Implements a voice synthesiser using a single hardware PWM pin.
Note that you must add an amplifier board to drive the loud speaker. Do NOT connect a loudspeaker directly to your micro controller!!
This software works by changing the duty cycle of a 20kHz carrier frequency.
You can build a suitable amplifier yourself very cheaply without any SMD components and the board is just over an inch square:
I have uploaded my Eagle schematic and board files at http://www.societyofrobots.com/member_tutorials/node/216 but it would also be easy to use strip board if you don't want to make a PCB.
In brief: the amplifier input starts with R2 and C1 which filters out the 20kHz carrier frequency. C2 then passes the audio signal to the amplifier IC1. R3 is a trimmer to set the required output volume. R5 and LED1 provide a 'power on' indicator. The jumper allows you to select whether you are using the power from your robot board or from a separate battery.
Alternatively: there are some commercial boards available - just make sure the amplifier you use has a low-pass filter that filters out this 20kHz or add R2, C1 and C2 yourself.
If your robot goes outdoors then I suggest you use a Mylar speaker rather than a paper one - as they survive damp conditions without falling apart! Also make sure the speaker you purchase is easy to mount. If there are no screw holes on the speaker then you will need to hot glue it into place.
Finally some notes about speech quality:
1. In order to keep the software as small as possible then it uses 4 bit audio samples at a low sampling frequency. So don't expect the quality to be high fidelity - it's very retro!!
2. The quality is also effected by all the other interrupts that are going on depending on your application.
3. The logic to convert English text into sounds is quite complex and not always bullet proof
4. The output is better is the speaker is in some kind of box. Try cupping the loadspeaker in your hands to hear what I mean!
My website, http://webbot.org.uk has some example outputs as WAV files so that you can 'hear before you make'.
If you are using Project Designer then you can add the 'Text to Speech' synthesiser from the 'Audio' category of devices. You can also make it the destination for error messages and rprintf when generating the code for your project.
Otherwise you will need to call:
from your appInitHardware where H6 is the hardware PWM output pin of your choice.
Either way: the simplest method to output some text is:
sayText("Death to all humans");
However: this has some draw backs:
1. The compiler will store the string in both RAM and program memory.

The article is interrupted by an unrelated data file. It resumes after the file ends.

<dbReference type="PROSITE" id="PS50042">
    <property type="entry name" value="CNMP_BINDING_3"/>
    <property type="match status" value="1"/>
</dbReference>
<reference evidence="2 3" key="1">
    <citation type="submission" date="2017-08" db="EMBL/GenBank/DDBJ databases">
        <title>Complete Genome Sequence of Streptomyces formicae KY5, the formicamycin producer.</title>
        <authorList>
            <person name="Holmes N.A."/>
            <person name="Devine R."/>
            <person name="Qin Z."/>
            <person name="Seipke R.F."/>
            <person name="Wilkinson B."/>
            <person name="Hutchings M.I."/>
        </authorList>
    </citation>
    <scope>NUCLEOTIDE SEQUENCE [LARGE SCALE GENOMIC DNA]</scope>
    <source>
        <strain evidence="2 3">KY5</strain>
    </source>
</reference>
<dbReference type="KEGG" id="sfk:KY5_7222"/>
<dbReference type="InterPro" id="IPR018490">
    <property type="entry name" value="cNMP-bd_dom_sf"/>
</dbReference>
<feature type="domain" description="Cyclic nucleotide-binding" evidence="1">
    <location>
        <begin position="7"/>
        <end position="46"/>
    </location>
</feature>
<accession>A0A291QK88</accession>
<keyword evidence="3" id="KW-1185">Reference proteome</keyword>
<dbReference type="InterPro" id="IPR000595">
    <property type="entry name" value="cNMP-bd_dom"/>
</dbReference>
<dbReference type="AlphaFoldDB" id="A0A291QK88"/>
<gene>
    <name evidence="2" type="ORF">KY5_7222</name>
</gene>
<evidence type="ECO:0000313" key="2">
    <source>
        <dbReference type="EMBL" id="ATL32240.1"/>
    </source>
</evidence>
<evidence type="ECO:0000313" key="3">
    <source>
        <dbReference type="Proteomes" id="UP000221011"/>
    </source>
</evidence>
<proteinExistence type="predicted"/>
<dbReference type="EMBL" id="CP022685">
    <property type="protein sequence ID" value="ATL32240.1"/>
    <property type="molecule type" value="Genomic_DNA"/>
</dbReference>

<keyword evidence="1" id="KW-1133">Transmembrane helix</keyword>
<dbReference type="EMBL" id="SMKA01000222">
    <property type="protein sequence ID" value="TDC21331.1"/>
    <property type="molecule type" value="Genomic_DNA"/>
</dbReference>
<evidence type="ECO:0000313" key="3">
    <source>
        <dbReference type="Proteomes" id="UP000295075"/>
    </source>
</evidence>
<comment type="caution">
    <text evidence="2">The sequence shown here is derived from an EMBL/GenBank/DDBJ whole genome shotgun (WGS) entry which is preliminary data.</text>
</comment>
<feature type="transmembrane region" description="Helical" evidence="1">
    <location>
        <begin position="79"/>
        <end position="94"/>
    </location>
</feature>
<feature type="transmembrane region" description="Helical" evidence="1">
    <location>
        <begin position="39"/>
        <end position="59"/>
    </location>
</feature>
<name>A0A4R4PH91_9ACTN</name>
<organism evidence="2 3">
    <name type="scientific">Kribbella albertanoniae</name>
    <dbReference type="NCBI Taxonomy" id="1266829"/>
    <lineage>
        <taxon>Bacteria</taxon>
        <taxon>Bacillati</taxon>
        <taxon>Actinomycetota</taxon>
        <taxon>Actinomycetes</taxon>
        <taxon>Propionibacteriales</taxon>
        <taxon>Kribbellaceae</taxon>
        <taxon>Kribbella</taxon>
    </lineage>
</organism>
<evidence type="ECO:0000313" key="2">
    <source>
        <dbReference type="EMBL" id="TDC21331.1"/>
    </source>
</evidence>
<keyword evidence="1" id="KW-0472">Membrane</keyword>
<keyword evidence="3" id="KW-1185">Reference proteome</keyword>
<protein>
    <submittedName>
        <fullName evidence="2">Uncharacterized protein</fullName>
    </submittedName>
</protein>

2. The message is fixed
WebbotLib also provides a Writer - which means that you can use 'rprintf' to output variable information eg:
Writer old = rprintfInit(getSpeechWriter()); // Send rprintf to speech
rprintf("Death to all humans\n"); // String is only in program memory
rprintf("A number is %u\n",9); // Output a variable msg
rprintfInit(old); // Revert rprintf output to its original place
Note that when accessed via rprintf WebbotLib will queue up the text until it finds a '\n' at which point it will start talking.
Generating audio waveforms is difficult at the best of times and if your board is also talking to other sensors, motors and servos then it is even harder in a single tasking environment! I make no apologies for this.
So if the speech output is satisfactory until such time as you add all your other code then I suggest that you think about having a separate board just for speech. This board could receive the text via UART, I2C or SPI - all of which are supported using WebbotLib - and can then speak the text whilst your main board is going at full speed. Of course this board could be very simple, and cheap, such as the $50 Robot board from Society of Robots http://www.societyofrobots.com/robot_tutorial.shtml but using an ATMega328P rather than the ATMega8.
- speechInit - Initialise the speech system.
- sayText - Immediately speaks the English text.
- getPitch - Returns the current default pitch.
- setPitch - Changes the default pitch of the voice.
- getSpeechWriter - Obtain a Writer that can be used with rprintf commands.
speechInit(const IOPin* pin)
Initialise the speech system.
This should be called in appInitHardware and the single parameter is an IOPin that provides hardware PWM.
If you are using Project Designer then this is done for you auto-magically.
sayText(const char * src)
Immediately speaks the English text.
sayText("Death to all humans");
Returns the current default pitch.
Changes the default pitch of the voice.
Higher numbers will result in a lower voice and smaller number will give a higher voice.
Obtain a Writer that can be used with rprintf commands.
Although the sayText(const char * src) command is useful for writing out fixed pieces of text there are times when we want to output variable text. For example we may want to speak the value of a distance sensor - whose value is only known at runtime.
These values can be converted into text using the rprintf commands but we need to make sure that rprintf output is going to the speech sub-system rather than the default location which may a UART for data logging.
Assuming you are using WebbotLib to read the distance sensors then the distance will be returned in cm and can be dumped out by rprintf using the distanceDump command. So all we need to do is tell rprintf to 'speak' the result rather than to send it to where it is currently going:
// Tell rprintf to send output to speech, and remember the old destination
Writer old = rprintfInit(getSpeechWriter());
// Dump the sensor values to rprintf (ie speech)
// Make rprintf output go to original device